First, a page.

1862: After a monthlong siege, Union forces prepared to unleash a massive bombardment against Confederate troops at Yorktown, Va., only to discover the Confederates had slipped away during the night.
1886: At Haymarket Square in Chicago, a labor demonstration for an 8-hour work day turned into a deadly riot when a bomb exploded.
1904: The United States took over construction of the Panama Canal.
1916: Responding to a demand from President Woodrow Wilson, Germany agreed to limit its submarine warfare. (However, Germany resumed unrestricted submarine warfare the following year.)
1932: Mobster Al Capone, convicted of income-tax evasion, entered the federal penitentiary in Atlanta. (Capone was later transferred to Alcatraz Island.)
1942: The Battle of the Coral Sea, the first naval clash fought entirely with carrier aircraft, began in the Pacific during World War II. (The outcome was considered a tactical victory for Imperial Japan, but ultimately a strategic one for the Allies.)
1959: The first Grammy Awards ceremony was held at the Beverly Hilton Hotel. Domenico Modugno won Record of the Year and Song of the Year for "Nel Blu Dipinto Di Blu (Volare)"; Henry Mancini won Album of the Year for "The Music from Peter Gunn."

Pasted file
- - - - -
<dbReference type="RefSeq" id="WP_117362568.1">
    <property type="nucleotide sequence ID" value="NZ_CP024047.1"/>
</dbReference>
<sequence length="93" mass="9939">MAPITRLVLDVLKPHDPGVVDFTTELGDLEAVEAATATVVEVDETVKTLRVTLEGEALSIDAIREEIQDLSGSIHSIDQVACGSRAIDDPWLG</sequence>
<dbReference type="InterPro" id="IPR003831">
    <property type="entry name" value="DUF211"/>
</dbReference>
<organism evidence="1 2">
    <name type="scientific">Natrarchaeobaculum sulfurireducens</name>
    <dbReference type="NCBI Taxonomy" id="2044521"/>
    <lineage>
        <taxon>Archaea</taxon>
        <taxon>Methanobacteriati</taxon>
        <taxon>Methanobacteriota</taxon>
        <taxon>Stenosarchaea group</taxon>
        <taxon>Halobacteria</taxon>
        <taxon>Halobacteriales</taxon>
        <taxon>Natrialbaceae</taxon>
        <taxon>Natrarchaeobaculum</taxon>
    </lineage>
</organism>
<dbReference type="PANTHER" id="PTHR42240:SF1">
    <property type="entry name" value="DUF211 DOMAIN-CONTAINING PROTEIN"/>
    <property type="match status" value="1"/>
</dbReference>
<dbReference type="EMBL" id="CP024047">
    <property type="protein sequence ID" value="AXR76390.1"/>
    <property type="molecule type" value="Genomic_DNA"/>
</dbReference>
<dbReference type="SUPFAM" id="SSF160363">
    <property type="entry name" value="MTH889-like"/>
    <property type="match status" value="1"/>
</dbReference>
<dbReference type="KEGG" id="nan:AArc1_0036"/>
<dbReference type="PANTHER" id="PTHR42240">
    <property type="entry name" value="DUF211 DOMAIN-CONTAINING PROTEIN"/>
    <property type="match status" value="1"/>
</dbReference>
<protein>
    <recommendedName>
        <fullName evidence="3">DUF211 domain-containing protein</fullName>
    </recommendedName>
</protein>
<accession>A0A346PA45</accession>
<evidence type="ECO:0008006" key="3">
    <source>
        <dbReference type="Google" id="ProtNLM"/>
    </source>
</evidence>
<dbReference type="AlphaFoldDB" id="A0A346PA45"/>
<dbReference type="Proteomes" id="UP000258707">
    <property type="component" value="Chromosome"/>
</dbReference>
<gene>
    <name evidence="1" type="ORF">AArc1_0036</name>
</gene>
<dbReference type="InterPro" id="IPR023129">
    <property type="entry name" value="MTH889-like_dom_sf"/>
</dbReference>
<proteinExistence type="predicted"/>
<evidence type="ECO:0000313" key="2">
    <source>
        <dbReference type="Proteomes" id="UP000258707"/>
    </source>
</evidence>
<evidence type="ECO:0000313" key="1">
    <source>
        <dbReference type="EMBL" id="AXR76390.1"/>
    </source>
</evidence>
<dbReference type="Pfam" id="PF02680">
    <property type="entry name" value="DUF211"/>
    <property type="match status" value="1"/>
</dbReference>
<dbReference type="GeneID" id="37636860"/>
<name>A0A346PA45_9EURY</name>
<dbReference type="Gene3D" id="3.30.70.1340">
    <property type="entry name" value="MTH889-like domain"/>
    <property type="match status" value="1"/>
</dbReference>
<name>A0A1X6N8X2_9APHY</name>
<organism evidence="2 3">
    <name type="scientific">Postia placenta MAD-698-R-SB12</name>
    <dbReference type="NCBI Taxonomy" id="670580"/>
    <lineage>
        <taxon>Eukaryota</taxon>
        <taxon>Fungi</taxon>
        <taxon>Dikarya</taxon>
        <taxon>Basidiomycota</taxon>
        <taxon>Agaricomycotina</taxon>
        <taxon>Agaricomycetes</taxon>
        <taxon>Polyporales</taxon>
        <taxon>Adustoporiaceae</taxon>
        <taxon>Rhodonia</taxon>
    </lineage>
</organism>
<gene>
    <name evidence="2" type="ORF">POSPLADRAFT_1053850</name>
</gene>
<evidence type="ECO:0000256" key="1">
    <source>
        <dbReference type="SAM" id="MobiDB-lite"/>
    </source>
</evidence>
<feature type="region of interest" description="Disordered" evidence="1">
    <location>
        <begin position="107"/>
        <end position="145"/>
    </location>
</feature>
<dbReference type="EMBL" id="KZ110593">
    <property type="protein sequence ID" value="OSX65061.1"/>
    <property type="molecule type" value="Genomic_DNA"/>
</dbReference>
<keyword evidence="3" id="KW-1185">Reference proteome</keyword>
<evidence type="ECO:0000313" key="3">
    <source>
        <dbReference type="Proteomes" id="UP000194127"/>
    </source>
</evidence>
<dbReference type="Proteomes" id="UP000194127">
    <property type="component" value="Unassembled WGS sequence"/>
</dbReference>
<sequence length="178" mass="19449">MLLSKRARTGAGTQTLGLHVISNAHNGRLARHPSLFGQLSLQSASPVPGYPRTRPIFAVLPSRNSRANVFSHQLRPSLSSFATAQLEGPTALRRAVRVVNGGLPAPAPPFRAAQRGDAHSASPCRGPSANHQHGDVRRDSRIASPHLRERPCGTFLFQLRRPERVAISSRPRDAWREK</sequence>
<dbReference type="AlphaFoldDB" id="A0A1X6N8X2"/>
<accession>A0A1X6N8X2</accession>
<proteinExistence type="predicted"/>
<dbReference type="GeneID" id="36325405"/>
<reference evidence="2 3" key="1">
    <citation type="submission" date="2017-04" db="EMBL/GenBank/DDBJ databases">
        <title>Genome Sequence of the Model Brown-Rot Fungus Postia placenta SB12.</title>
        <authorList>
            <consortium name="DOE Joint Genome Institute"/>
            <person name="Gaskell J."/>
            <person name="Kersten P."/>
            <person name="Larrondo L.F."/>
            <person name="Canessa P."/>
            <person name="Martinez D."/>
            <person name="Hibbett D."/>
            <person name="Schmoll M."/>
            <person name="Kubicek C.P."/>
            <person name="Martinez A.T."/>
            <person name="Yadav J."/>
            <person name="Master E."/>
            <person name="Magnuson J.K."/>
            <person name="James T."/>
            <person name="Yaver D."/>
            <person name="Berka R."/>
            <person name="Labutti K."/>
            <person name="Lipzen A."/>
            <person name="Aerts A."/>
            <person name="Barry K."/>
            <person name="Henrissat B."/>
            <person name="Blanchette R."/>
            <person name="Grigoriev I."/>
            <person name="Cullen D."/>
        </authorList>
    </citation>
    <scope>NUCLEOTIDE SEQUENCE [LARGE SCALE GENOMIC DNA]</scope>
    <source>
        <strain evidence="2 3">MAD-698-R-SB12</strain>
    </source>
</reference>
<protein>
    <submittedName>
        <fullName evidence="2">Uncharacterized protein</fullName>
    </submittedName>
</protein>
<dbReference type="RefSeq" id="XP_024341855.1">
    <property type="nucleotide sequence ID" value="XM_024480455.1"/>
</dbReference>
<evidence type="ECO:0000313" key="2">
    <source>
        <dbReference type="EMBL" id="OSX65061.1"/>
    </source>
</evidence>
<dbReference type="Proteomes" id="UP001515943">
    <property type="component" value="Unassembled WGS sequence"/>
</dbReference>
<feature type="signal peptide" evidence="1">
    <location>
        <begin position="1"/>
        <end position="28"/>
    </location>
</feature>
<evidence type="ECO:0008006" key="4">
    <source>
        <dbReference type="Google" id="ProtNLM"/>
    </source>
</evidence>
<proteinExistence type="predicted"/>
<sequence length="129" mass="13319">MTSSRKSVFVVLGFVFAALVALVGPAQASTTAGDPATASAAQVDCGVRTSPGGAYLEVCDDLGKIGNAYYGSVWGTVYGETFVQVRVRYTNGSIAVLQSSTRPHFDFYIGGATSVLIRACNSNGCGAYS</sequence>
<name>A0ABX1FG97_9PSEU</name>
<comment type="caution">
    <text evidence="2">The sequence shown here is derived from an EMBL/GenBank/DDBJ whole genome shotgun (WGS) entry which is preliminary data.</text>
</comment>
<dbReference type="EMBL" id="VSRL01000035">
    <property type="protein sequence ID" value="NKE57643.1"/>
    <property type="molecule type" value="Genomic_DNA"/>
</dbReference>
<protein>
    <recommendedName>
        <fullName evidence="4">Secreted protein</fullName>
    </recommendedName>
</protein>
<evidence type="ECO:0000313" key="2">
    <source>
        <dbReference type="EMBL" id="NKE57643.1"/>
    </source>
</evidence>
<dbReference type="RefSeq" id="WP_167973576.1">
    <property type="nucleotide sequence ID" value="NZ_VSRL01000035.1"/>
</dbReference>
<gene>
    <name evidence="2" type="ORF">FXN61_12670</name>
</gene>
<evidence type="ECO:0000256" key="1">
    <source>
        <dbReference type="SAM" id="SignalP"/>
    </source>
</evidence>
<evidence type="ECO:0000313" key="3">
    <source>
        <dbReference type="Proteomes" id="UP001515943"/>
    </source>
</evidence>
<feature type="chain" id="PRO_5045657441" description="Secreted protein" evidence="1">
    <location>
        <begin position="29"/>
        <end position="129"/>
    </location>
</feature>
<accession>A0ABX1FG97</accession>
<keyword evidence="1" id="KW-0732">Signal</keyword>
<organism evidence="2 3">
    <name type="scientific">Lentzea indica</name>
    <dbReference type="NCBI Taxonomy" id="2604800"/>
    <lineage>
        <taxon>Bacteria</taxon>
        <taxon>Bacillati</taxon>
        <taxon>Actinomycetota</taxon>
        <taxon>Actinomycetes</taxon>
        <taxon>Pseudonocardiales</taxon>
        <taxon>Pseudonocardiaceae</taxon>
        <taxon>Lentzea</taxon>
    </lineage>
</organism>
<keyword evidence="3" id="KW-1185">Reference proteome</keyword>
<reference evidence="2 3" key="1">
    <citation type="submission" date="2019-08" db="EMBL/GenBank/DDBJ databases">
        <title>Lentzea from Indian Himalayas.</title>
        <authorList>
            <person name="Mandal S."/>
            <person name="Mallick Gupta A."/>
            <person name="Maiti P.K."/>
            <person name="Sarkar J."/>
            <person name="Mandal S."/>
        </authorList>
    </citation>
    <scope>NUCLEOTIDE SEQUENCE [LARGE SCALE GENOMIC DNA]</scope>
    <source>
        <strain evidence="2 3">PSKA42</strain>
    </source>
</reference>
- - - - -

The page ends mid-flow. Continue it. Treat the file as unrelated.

1961: The first group of "Freedom Riders" left Washington, D.C., to challenge racial segregation on interstate buses and in bus terminals.
1970: Ohio National Guardsmen opened fire during an anti-war protest at Kent State University, killing four students and wounding nine others.
1980: Marshal Josip Broz Tito, president of Yugoslavia, died three days before his 88th birthday.
1998: Unabomber Theodore Kaczynski was given four life sentences plus 30 years by a federal judge in Sacramento, Calif., under a plea agreement that spared him the death penalty.